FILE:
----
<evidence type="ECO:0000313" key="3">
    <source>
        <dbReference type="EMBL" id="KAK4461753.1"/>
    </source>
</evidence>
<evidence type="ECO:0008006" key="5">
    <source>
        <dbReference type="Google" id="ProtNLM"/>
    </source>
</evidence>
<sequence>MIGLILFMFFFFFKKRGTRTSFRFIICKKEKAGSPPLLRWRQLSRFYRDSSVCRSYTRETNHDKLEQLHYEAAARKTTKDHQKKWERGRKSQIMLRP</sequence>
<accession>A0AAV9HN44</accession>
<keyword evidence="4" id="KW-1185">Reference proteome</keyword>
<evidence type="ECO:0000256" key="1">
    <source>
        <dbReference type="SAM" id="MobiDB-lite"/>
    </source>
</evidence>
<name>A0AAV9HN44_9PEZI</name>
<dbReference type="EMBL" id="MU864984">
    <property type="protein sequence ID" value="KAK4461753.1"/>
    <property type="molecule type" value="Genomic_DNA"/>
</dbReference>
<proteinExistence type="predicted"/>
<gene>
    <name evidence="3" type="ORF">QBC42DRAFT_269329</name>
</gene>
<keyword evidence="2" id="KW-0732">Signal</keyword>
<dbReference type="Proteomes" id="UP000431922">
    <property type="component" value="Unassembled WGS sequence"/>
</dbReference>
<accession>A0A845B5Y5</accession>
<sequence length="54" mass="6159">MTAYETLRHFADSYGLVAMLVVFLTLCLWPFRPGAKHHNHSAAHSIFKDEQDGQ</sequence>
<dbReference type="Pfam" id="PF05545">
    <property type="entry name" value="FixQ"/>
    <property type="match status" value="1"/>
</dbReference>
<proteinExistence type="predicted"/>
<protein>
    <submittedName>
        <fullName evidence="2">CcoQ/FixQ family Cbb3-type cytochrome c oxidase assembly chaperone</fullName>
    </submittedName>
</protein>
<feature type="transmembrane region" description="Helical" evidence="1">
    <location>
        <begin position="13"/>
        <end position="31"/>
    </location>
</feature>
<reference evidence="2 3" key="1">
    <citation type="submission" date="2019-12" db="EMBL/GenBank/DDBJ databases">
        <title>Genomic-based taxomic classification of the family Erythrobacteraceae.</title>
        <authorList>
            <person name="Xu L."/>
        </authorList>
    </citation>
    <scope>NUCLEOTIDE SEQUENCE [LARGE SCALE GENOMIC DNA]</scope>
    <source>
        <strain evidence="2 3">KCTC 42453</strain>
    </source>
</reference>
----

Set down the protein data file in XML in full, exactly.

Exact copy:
<evidence type="ECO:0000313" key="3">
    <source>
        <dbReference type="EMBL" id="KAK4461753.1"/>
    </source>
</evidence>
<evidence type="ECO:0008006" key="5">
    <source>
        <dbReference type="Google" id="ProtNLM"/>
    </source>
</evidence>
<sequence>MIGLILFMFFFFFKKRGTRTSFRFIICKKEKAGSPPLLRWRQLSRFYRDSSVCRSYTRETNHDKLEQLHYEAAARKTTKDHQKKWERGRKSQIMLRP</sequence>
<accession>A0AAV9HN44</accession>
<keyword evidence="4" id="KW-1185">Reference proteome</keyword>
<evidence type="ECO:0000256" key="1">
    <source>
        <dbReference type="SAM" id="MobiDB-lite"/>
    </source>
</evidence>
<name>A0AAV9HN44_9PEZI</name>
<dbReference type="EMBL" id="MU864984">
    <property type="protein sequence ID" value="KAK4461753.1"/>
    <property type="molecule type" value="Genomic_DNA"/>
</dbReference>
<proteinExistence type="predicted"/>
<gene>
    <name evidence="3" type="ORF">QBC42DRAFT_269329</name>
</gene>
<keyword evidence="2" id="KW-0732">Signal</keyword>
<dbReference type="Proteomes" id="UP000431922">
    <property type="component" value="Unassembled WGS sequence"/>
</dbReference>
<accession>A0A845B5Y5</accession>
<sequence length="54" mass="6159">MTAYETLRHFADSYGLVAMLVVFLTLCLWPFRPGAKHHNHSAAHSIFKDEQDGQ</sequence>
<dbReference type="Pfam" id="PF05545">
    <property type="entry name" value="FixQ"/>
    <property type="match status" value="1"/>
</dbReference>
<proteinExistence type="predicted"/>
<protein>
    <submittedName>
        <fullName evidence="2">CcoQ/FixQ family Cbb3-type cytochrome c oxidase assembly chaperone</fullName>
    </submittedName>
</protein>
<feature type="transmembrane region" description="Helical" evidence="1">
    <location>
        <begin position="13"/>
        <end position="31"/>
    </location>
</feature>
<reference evidence="2 3" key="1">
    <citation type="submission" date="2019-12" db="EMBL/GenBank/DDBJ databases">
        <title>Genomic-based taxomic classification of the family Erythrobacteraceae.</title>
        <authorList>
            <person name="Xu L."/>
        </authorList>
    </citation>
    <scope>NUCLEOTIDE SEQUENCE [LARGE SCALE GENOMIC DNA]</scope>
    <source>
        <strain evidence="2 3">KCTC 42453</strain>
    </source>
</reference>